Surely there's nothing more satisfying than growing your own food? And when it's in a community-run space among friendly neighbours in the fresh air, growing food on allotment is all the more pleasurable. If you're lacking space for growing food in your garden or simply like the idea of tending a plot of land, getting lots of free exercise and saving money on your grocery bills, then renting an allotment might be the next best step for you.

Need more on allotments? Here's expert organic food grower Huw Richards' tips on how to maintain your allotment.

What is an allotment?

An allotment is a plot of land made available for cultivating purposes, whether that be for growing vegetables or flowers, keeping chickens or even bees. The land is divided up into sections and rented out to individuals who want to grow their produce.

Allotments are usually run by local councils, parish councils, community groups and charities, or are privately run.

Rental prices vary for an allotment plot, but on average you can expect to pay around £30 a year for a plot.

How to get an allotment

Firstly, have a search online, remembering to look on Facebook and Twitter.

Some allotments don't have a website or social media presence, so also look on public noticeboards and enquire at your local parish council office or library. If there are no allotments in your area, enquire at neighbouring parish councils too.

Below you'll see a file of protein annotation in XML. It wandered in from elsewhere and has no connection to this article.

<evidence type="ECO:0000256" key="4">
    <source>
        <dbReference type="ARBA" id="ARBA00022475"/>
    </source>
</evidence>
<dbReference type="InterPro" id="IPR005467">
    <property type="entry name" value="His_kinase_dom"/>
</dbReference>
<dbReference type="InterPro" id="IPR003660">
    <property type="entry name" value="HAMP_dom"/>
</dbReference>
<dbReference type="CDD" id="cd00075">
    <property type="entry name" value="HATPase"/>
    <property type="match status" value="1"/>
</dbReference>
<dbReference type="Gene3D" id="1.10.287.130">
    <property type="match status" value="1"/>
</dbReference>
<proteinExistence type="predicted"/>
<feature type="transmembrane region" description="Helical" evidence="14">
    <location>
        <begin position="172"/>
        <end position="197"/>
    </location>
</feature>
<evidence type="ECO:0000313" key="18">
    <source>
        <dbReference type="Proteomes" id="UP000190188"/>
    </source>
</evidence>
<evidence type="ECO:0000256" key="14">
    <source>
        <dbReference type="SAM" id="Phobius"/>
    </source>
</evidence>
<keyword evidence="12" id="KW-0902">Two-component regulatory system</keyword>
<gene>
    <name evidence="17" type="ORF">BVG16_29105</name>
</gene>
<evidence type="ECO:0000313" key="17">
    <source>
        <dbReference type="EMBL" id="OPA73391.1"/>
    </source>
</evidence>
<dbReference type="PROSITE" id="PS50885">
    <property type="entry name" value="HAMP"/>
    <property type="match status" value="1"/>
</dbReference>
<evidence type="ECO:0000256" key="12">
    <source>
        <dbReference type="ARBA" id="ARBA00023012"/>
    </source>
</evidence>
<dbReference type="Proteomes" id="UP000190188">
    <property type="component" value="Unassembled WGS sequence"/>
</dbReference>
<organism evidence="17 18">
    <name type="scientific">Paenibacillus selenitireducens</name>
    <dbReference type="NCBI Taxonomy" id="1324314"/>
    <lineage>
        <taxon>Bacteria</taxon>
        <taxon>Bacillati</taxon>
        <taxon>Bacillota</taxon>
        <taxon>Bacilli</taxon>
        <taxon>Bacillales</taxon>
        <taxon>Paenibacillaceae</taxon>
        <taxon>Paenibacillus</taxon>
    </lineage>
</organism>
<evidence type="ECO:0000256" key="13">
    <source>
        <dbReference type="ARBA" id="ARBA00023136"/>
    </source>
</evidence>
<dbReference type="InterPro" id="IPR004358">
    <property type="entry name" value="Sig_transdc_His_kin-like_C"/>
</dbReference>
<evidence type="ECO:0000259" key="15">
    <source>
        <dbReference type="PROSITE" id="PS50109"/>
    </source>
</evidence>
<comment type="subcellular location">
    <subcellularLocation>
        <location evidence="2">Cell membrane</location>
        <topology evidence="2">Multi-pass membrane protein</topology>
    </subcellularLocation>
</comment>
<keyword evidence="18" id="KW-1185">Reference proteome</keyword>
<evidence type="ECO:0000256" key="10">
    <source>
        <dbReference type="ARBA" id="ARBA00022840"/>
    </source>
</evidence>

Once you've found a local allotment, you can then apply to get on their waiting list for a plot.

Alternatively, if you have the finances to buy your own piece of land, you can apply for permission to turn it into an allotment and become an allotment landlord yourself!

Allotment rules

Tenants will usually be provided with a tenancy agreement detailing the rules to follow. Usually these rules will include keeping your plot free of weeds, and keeping your plot tidy during the winter months. Many rules also stipulate that tenants aren't allowed to sell their allotment produce.

Planning your allotment

Decide on the layout of your allotment, whether you want to have raised beds or plant straight into the ground. You might want to include a compost heap or compost bin in your layout, and where to build a shed if there isn't one already.

When planning your paths, make sure they're wide enough to wheel a wheelbarrow down, with easy access to your compost heap. You might also want to lay wood chip on the paths so they don't get too muddy.

What to grow on an allotment

From carrots and courgettes to peas and potatoes, the sky is the limit when it comes to growing your own food on an allotment. But this means it can be a bit overwhelming when deciding what to plant.

The best thing to do is keep it simple and only grow what you eat and enjoy. If you barely cook with kale, why bother growing it?

Also, be realistic about how much time you can dedicate to growing certain plants. If you think you can only visit your allotment a couple of times a week, then grow robust plants that require little care, such as broccoli, cabbage and rhubarb (see our favourite rhubarb forcers).

Try to incorporate growing flowers on your plot too for attracting pollinators.

For more on allotments, read Huw Richards' tips on how best to look after and enjoy your allotment.